TRENTON –Attorney General Gurbir S. Grewal announced that a suspended lawyer who formerly operated a Newark law firm pleaded guilty today to stealing $20,000 from clients of the firm.
Richard M. Roberts, 81, of Bloomfield, N.J., pleaded guilty today to third-degree charges of perjury and theft by failure to make required disposition of property received. Roberts was on trial in Morris County when he decided to plead guilty before Superior Court Judge Donald G. Collester Jr. on the second day of testimony. His former law partner, Gerald M. Saluti Jr., was on the witness stand today.
In pleading guilty, Roberts admitted that he stole $20,000 in client funds from his law firm’s attorney trust account which he used to make alimony payments. Under the plea agreement, the state will recommend that Roberts be sentenced to up to 364 days in the county jail and a term of probation. He will be required to permanently forfeit his law license. Roberts is scheduled to be sentenced on Aug. 29.
Deputy Attorneys General Samantha McCluskey and Cynthia Vazquez prosecuted Roberts for the Office of Public Integrity and Accountability (OPIA), with trial team members Sgt. Scott Donlan, Civil Investigator Bhumi Patel, and Analyst Kathleen Ratliff. Roberts was indicted in an investigation by detectives and attorneys of the OPIA North Squad.
The OPIA investigation revealed that from December 2012 through August 2013, Roberts and his law partner Saluti conspired to steal funds from the firm’s attorney trust account. In total, just over $140,000 was stolen from four clients. The funds included settlement awards owed to the clients and monies the two men were obligated to hold in escrow or use to make payments on behalf of the clients. Saluti, 51, of Howell, N.J., pleaded guilty on Feb. 21, 2019 to a third-degree conspiracy charge. He permanently forfeited his law license and paid restitution of $137,652. Saluti is scheduled to be sentenced on Sept. 5. The state will recommend that he be sentenced to a term of probation.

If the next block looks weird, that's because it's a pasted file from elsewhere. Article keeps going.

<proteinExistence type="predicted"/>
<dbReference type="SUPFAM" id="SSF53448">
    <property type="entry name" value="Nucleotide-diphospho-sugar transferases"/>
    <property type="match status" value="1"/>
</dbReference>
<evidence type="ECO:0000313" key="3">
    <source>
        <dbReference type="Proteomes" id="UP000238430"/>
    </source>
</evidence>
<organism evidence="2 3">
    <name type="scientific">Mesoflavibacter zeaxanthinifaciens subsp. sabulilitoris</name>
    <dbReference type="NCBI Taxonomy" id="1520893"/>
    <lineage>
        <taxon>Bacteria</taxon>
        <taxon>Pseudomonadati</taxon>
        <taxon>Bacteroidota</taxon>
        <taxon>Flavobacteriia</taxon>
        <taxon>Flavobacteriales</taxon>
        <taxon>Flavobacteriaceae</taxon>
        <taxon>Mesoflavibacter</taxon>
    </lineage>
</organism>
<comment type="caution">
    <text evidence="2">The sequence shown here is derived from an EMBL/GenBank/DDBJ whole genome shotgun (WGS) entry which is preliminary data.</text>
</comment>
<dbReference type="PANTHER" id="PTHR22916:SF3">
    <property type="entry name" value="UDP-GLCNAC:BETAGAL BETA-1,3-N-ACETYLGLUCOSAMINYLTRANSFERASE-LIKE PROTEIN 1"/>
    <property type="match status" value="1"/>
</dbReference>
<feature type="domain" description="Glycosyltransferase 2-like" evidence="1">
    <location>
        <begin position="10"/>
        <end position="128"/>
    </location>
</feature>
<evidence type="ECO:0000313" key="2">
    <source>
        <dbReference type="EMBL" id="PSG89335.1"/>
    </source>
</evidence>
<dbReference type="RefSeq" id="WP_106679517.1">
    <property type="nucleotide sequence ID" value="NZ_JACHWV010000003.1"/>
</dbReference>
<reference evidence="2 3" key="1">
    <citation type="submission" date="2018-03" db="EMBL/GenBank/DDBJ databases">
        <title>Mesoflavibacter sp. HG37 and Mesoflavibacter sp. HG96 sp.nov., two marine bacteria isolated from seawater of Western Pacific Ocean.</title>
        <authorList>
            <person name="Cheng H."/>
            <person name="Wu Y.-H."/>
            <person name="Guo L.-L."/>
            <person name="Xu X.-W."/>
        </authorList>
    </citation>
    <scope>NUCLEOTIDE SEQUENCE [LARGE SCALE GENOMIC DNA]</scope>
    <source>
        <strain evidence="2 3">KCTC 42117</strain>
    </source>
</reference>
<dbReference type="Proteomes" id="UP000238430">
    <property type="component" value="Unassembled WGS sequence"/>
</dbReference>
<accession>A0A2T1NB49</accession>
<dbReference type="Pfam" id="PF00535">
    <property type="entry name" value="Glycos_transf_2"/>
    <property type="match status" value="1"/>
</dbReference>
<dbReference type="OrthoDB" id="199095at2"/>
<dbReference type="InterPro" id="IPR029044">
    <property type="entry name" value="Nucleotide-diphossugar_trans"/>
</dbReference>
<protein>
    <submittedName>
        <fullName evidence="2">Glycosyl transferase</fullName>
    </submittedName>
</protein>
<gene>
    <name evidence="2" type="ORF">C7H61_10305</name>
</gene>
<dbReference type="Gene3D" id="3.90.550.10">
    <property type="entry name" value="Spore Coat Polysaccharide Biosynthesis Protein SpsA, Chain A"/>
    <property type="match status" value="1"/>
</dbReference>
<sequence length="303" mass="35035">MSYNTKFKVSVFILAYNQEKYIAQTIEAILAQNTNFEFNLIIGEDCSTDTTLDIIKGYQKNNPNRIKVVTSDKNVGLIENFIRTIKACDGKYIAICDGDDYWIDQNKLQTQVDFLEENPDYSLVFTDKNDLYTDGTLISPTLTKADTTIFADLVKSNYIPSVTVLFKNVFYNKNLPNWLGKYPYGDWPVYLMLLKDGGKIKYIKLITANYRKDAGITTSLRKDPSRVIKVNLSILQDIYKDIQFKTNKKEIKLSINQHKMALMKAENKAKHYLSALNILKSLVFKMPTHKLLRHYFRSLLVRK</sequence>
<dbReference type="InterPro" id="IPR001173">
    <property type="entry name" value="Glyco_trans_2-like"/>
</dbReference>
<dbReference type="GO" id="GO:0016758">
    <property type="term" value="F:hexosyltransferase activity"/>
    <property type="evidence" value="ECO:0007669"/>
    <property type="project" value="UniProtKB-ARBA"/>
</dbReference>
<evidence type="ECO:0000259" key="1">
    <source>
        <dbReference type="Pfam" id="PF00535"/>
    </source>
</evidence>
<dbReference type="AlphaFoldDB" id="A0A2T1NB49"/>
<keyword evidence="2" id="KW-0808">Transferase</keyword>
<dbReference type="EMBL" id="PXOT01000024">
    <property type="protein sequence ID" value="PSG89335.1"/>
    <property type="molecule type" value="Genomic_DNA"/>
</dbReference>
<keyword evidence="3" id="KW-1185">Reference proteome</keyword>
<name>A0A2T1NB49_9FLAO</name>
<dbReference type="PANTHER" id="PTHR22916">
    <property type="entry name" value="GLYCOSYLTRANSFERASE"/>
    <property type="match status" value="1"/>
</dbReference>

“Instead of upholding the law and acting with honesty and integrity, as was his duty as an attorney, Roberts stole funds from his clients,” said Attorney General Grewal. “He betrayed his oath and the clients who trusted him.”
“I commend the attorneys and detectives who secured this guilty plea, which holds Roberts accountable for stealing funds from his clients,” said Director Thomas Eicher of the Office of Public Integrity and Accountability. “There are strict rules and fiduciary obligations concerning attorney trust accounts, but Roberts treated his firm’s trust account like his own personal bank account to pay alimony.”
With respect to the perjury charge, Roberts admitted that he falsely told law enforcement and testified under oath that he never authorized the practice administrator for their firm, Gabriel Iannacone, to make his alimony payments. Roberts admitted that, in fact, he did direct Iannacone to make alimony payments for him, and he knew at the time that Ianncone was making the payments from the firm’s attorney trust account. Ianncone pleaded guilty in 2017 to a third-degree conspiracy charge in connection with the improper withdrawals and payments from the attorney trust account. He is now deceased.
Roberts and Saluti were previously suspended from the practice of law in New Jersey. Roberts was suspended in November 2015, and Saluti, in February 2014. In August 2013, the men dissolved their partnership, Roberts & Saluti LLC, which did business as Saluti Law Group.
Deputy Attorney General Vazquez presented the indictment charging Roberts and Saluti to the state grand jury for the Office of Public Integrity and Accountability, under the supervision of Deputy Attorney General Anthony A. Picione, Acting Counsel to the OPIA Director.
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